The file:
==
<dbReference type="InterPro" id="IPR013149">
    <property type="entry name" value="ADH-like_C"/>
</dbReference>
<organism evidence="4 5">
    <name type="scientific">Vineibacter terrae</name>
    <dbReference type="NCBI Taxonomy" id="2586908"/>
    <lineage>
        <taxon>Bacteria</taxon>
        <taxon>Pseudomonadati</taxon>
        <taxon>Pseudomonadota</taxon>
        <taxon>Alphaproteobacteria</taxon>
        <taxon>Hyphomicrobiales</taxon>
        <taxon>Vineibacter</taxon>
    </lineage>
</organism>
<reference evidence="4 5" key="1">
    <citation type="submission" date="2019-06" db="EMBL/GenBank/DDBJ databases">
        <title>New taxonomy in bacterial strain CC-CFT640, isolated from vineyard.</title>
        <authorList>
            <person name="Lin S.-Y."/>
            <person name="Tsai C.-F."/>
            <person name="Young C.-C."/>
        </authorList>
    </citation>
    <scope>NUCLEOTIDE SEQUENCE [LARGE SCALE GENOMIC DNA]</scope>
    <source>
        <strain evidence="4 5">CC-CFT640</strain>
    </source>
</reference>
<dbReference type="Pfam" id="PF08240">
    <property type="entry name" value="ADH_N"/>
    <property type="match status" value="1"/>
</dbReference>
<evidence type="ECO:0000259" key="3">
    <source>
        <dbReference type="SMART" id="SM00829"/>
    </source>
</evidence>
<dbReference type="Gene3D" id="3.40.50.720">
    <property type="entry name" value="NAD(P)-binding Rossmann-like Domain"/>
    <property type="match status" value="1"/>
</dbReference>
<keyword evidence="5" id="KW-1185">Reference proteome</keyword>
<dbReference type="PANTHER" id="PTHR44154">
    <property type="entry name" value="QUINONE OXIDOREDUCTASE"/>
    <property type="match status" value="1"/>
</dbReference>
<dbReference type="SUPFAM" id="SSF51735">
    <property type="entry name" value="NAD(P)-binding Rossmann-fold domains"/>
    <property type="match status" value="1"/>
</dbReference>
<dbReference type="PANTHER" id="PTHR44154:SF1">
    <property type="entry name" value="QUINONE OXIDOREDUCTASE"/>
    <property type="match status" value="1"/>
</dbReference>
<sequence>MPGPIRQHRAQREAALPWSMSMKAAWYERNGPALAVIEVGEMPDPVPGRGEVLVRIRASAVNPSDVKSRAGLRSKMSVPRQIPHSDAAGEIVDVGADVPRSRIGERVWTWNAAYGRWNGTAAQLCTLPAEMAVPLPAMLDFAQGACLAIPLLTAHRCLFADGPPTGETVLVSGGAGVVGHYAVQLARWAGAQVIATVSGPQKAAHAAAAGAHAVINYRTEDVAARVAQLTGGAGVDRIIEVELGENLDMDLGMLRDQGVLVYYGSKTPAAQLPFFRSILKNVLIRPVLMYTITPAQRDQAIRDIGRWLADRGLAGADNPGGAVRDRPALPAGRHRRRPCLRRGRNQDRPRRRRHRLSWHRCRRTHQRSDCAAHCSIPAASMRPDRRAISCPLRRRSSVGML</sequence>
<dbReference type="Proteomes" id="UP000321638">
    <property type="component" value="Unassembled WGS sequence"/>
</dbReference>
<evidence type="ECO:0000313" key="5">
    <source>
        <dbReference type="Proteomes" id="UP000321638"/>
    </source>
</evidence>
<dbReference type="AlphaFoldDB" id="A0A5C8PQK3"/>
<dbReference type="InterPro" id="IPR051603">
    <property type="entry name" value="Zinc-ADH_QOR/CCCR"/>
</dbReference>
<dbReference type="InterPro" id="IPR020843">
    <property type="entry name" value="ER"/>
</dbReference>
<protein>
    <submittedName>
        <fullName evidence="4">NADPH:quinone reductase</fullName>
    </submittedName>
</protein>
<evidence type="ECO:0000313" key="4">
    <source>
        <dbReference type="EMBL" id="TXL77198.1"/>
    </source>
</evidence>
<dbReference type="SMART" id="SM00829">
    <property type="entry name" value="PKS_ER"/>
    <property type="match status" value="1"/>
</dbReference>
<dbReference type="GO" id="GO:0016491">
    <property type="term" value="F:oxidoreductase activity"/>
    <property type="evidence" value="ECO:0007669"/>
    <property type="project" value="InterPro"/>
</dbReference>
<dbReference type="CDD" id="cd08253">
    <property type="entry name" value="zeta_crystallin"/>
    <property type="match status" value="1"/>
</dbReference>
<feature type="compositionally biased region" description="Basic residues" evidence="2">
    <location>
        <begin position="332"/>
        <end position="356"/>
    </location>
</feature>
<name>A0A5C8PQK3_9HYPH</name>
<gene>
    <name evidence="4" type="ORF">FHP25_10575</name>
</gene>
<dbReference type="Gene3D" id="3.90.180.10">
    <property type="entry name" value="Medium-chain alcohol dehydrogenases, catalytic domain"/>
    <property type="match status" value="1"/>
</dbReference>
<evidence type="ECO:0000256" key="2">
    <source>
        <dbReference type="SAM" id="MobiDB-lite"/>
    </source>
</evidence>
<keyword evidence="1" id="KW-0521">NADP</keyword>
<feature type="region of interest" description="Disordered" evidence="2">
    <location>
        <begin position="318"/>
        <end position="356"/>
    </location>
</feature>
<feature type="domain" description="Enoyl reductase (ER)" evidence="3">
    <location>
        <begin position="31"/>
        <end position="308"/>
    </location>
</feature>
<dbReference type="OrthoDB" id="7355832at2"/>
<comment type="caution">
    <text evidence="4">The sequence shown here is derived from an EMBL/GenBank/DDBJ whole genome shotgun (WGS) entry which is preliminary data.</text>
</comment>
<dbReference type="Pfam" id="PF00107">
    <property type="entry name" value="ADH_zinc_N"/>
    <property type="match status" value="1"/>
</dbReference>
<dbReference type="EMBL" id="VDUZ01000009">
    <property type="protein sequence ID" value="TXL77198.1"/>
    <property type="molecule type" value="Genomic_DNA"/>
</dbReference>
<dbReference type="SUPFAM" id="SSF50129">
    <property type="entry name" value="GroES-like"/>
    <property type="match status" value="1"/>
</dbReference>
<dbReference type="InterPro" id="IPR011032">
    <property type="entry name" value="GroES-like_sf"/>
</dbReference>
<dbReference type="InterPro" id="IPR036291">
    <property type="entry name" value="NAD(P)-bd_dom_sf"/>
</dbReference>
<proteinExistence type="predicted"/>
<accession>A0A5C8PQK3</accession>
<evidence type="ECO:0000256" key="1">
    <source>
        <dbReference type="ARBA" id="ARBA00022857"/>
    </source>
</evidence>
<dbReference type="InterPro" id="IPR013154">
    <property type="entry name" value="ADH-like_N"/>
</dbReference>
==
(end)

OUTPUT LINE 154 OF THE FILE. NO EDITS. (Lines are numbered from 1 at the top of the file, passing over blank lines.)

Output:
    </source>